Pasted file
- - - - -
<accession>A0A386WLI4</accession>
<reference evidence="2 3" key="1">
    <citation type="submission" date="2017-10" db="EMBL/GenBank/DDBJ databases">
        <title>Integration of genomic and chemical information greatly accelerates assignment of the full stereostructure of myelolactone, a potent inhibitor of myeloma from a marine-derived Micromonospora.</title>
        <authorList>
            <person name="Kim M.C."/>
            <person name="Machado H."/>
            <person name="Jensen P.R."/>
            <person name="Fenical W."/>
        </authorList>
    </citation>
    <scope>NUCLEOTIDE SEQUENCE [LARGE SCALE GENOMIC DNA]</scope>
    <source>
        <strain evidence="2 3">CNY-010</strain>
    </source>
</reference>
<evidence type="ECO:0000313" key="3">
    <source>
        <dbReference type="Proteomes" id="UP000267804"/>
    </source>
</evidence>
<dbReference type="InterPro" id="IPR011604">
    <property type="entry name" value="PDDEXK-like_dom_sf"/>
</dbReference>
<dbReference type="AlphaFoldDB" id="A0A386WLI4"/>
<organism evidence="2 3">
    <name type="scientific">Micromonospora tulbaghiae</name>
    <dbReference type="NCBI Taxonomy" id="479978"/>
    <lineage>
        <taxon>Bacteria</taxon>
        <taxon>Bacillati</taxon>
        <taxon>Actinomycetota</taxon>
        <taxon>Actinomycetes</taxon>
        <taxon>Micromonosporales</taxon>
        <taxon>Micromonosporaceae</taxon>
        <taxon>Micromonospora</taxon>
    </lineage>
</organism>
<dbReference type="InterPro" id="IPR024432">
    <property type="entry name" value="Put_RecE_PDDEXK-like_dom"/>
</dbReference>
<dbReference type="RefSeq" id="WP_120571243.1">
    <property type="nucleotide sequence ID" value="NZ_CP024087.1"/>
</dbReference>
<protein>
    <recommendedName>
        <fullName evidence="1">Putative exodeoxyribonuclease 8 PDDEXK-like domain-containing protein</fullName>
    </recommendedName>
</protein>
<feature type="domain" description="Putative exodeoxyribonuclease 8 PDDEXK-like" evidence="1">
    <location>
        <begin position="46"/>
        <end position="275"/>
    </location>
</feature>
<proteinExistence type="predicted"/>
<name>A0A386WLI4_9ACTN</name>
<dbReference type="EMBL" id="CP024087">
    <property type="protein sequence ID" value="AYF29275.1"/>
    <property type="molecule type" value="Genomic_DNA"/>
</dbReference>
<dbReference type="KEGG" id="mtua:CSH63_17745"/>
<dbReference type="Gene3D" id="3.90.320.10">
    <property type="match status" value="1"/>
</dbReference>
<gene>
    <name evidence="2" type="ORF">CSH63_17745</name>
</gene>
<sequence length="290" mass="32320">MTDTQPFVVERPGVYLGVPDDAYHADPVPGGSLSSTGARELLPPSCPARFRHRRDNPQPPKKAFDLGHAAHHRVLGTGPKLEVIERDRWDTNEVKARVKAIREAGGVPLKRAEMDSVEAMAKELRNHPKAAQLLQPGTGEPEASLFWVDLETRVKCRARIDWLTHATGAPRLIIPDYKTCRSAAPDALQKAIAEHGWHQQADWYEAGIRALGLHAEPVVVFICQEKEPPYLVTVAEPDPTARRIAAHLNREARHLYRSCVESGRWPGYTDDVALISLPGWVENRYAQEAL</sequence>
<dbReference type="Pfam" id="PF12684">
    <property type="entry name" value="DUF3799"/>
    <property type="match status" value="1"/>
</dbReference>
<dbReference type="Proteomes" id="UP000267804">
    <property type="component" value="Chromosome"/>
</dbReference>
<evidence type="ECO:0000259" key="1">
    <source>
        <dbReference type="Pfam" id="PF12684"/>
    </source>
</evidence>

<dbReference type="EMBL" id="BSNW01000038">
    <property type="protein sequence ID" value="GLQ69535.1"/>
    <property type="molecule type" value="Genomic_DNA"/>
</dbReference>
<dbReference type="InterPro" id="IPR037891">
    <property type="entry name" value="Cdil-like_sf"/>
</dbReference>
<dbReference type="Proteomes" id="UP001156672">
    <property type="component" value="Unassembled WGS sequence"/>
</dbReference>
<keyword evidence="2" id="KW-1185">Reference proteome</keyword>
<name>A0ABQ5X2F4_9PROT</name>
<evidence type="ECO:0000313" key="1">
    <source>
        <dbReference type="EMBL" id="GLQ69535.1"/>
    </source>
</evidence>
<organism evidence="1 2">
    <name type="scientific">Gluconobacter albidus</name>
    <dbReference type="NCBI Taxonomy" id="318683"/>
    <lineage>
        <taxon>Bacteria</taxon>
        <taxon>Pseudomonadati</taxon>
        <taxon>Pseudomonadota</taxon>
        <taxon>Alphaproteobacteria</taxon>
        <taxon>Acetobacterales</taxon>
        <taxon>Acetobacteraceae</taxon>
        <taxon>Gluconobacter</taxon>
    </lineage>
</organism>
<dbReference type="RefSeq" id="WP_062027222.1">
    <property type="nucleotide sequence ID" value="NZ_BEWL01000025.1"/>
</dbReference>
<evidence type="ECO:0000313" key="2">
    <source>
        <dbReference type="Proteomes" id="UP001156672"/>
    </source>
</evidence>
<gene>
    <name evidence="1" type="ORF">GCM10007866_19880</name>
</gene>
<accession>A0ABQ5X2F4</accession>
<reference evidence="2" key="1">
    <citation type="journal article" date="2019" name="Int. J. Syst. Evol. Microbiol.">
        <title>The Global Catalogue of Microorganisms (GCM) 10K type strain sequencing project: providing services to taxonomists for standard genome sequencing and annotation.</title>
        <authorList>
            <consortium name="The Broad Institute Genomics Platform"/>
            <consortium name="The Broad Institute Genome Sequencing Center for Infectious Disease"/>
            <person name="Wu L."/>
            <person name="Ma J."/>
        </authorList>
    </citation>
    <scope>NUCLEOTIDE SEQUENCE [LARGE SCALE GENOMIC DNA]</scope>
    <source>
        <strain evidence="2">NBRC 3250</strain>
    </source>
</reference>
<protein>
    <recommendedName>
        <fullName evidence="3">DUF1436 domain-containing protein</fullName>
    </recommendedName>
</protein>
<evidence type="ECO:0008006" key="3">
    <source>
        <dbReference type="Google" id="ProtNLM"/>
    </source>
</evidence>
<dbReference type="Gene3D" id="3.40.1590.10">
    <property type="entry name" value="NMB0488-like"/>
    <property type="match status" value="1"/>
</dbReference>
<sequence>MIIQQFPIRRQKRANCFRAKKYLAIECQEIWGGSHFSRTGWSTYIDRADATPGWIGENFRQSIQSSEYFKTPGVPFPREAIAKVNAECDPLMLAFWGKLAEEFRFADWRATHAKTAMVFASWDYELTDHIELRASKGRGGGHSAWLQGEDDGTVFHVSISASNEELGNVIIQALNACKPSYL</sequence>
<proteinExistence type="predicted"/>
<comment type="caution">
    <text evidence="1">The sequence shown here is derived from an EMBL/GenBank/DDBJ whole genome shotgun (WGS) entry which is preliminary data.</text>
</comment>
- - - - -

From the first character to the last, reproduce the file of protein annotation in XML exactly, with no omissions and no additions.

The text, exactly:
<accession>A0A386WLI4</accession>
<reference evidence="2 3" key="1">
    <citation type="submission" date="2017-10" db="EMBL/GenBank/DDBJ databases">
        <title>Integration of genomic and chemical information greatly accelerates assignment of the full stereostructure of myelolactone, a potent inhibitor of myeloma from a marine-derived Micromonospora.</title>
        <authorList>
            <person name="Kim M.C."/>
            <person name="Machado H."/>
            <person name="Jensen P.R."/>
            <person name="Fenical W."/>
        </authorList>
    </citation>
    <scope>NUCLEOTIDE SEQUENCE [LARGE SCALE GENOMIC DNA]</scope>
    <source>
        <strain evidence="2 3">CNY-010</strain>
    </source>
</reference>
<evidence type="ECO:0000313" key="3">
    <source>
        <dbReference type="Proteomes" id="UP000267804"/>
    </source>
</evidence>
<dbReference type="InterPro" id="IPR011604">
    <property type="entry name" value="PDDEXK-like_dom_sf"/>
</dbReference>
<dbReference type="AlphaFoldDB" id="A0A386WLI4"/>
<organism evidence="2 3">
    <name type="scientific">Micromonospora tulbaghiae</name>
    <dbReference type="NCBI Taxonomy" id="479978"/>
    <lineage>
        <taxon>Bacteria</taxon>
        <taxon>Bacillati</taxon>
        <taxon>Actinomycetota</taxon>
        <taxon>Actinomycetes</taxon>
        <taxon>Micromonosporales</taxon>
        <taxon>Micromonosporaceae</taxon>
        <taxon>Micromonospora</taxon>
    </lineage>
</organism>
<dbReference type="InterPro" id="IPR024432">
    <property type="entry name" value="Put_RecE_PDDEXK-like_dom"/>
</dbReference>
<dbReference type="RefSeq" id="WP_120571243.1">
    <property type="nucleotide sequence ID" value="NZ_CP024087.1"/>
</dbReference>
<protein>
    <recommendedName>
        <fullName evidence="1">Putative exodeoxyribonuclease 8 PDDEXK-like domain-containing protein</fullName>
    </recommendedName>
</protein>
<feature type="domain" description="Putative exodeoxyribonuclease 8 PDDEXK-like" evidence="1">
    <location>
        <begin position="46"/>
        <end position="275"/>
    </location>
</feature>
<proteinExistence type="predicted"/>
<name>A0A386WLI4_9ACTN</name>
<dbReference type="EMBL" id="CP024087">
    <property type="protein sequence ID" value="AYF29275.1"/>
    <property type="molecule type" value="Genomic_DNA"/>
</dbReference>
<dbReference type="KEGG" id="mtua:CSH63_17745"/>
<dbReference type="Gene3D" id="3.90.320.10">
    <property type="match status" value="1"/>
</dbReference>
<gene>
    <name evidence="2" type="ORF">CSH63_17745</name>
</gene>
<sequence length="290" mass="32320">MTDTQPFVVERPGVYLGVPDDAYHADPVPGGSLSSTGARELLPPSCPARFRHRRDNPQPPKKAFDLGHAAHHRVLGTGPKLEVIERDRWDTNEVKARVKAIREAGGVPLKRAEMDSVEAMAKELRNHPKAAQLLQPGTGEPEASLFWVDLETRVKCRARIDWLTHATGAPRLIIPDYKTCRSAAPDALQKAIAEHGWHQQADWYEAGIRALGLHAEPVVVFICQEKEPPYLVTVAEPDPTARRIAAHLNREARHLYRSCVESGRWPGYTDDVALISLPGWVENRYAQEAL</sequence>
<dbReference type="Pfam" id="PF12684">
    <property type="entry name" value="DUF3799"/>
    <property type="match status" value="1"/>
</dbReference>
<dbReference type="Proteomes" id="UP000267804">
    <property type="component" value="Chromosome"/>
</dbReference>
<evidence type="ECO:0000259" key="1">
    <source>
        <dbReference type="Pfam" id="PF12684"/>
    </source>
</evidence>

<dbReference type="EMBL" id="BSNW01000038">
    <property type="protein sequence ID" value="GLQ69535.1"/>
    <property type="molecule type" value="Genomic_DNA"/>
</dbReference>
<dbReference type="InterPro" id="IPR037891">
    <property type="entry name" value="Cdil-like_sf"/>
</dbReference>
<dbReference type="Proteomes" id="UP001156672">
    <property type="component" value="Unassembled WGS sequence"/>
</dbReference>
<keyword evidence="2" id="KW-1185">Reference proteome</keyword>
<name>A0ABQ5X2F4_9PROT</name>
<evidence type="ECO:0000313" key="1">
    <source>
        <dbReference type="EMBL" id="GLQ69535.1"/>
    </source>
</evidence>
<organism evidence="1 2">
    <name type="scientific">Gluconobacter albidus</name>
    <dbReference type="NCBI Taxonomy" id="318683"/>
    <lineage>
        <taxon>Bacteria</taxon>
        <taxon>Pseudomonadati</taxon>
        <taxon>Pseudomonadota</taxon>
        <taxon>Alphaproteobacteria</taxon>
        <taxon>Acetobacterales</taxon>
        <taxon>Acetobacteraceae</taxon>
        <taxon>Gluconobacter</taxon>
    </lineage>
</organism>
<dbReference type="RefSeq" id="WP_062027222.1">
    <property type="nucleotide sequence ID" value="NZ_BEWL01000025.1"/>
</dbReference>
<evidence type="ECO:0000313" key="2">
    <source>
        <dbReference type="Proteomes" id="UP001156672"/>
    </source>
</evidence>
<gene>
    <name evidence="1" type="ORF">GCM10007866_19880</name>
</gene>
<accession>A0ABQ5X2F4</accession>
<reference evidence="2" key="1">
    <citation type="journal article" date="2019" name="Int. J. Syst. Evol. Microbiol.">
        <title>The Global Catalogue of Microorganisms (GCM) 10K type strain sequencing project: providing services to taxonomists for standard genome sequencing and annotation.</title>
        <authorList>
            <consortium name="The Broad Institute Genomics Platform"/>
            <consortium name="The Broad Institute Genome Sequencing Center for Infectious Disease"/>
            <person name="Wu L."/>
            <person name="Ma J."/>
        </authorList>
    </citation>
    <scope>NUCLEOTIDE SEQUENCE [LARGE SCALE GENOMIC DNA]</scope>
    <source>
        <strain evidence="2">NBRC 3250</strain>
    </source>
</reference>
<protein>
    <recommendedName>
        <fullName evidence="3">DUF1436 domain-containing protein</fullName>
    </recommendedName>
</protein>
<evidence type="ECO:0008006" key="3">
    <source>
        <dbReference type="Google" id="ProtNLM"/>
    </source>
</evidence>
<dbReference type="Gene3D" id="3.40.1590.10">
    <property type="entry name" value="NMB0488-like"/>
    <property type="match status" value="1"/>
</dbReference>
<sequence>MIIQQFPIRRQKRANCFRAKKYLAIECQEIWGGSHFSRTGWSTYIDRADATPGWIGENFRQSIQSSEYFKTPGVPFPREAIAKVNAECDPLMLAFWGKLAEEFRFADWRATHAKTAMVFASWDYELTDHIELRASKGRGGGHSAWLQGEDDGTVFHVSISASNEELGNVIIQALNACKPSYL</sequence>
<proteinExistence type="predicted"/>
<comment type="caution">
    <text evidence="1">The sequence shown here is derived from an EMBL/GenBank/DDBJ whole genome shotgun (WGS) entry which is preliminary data.</text>
</comment>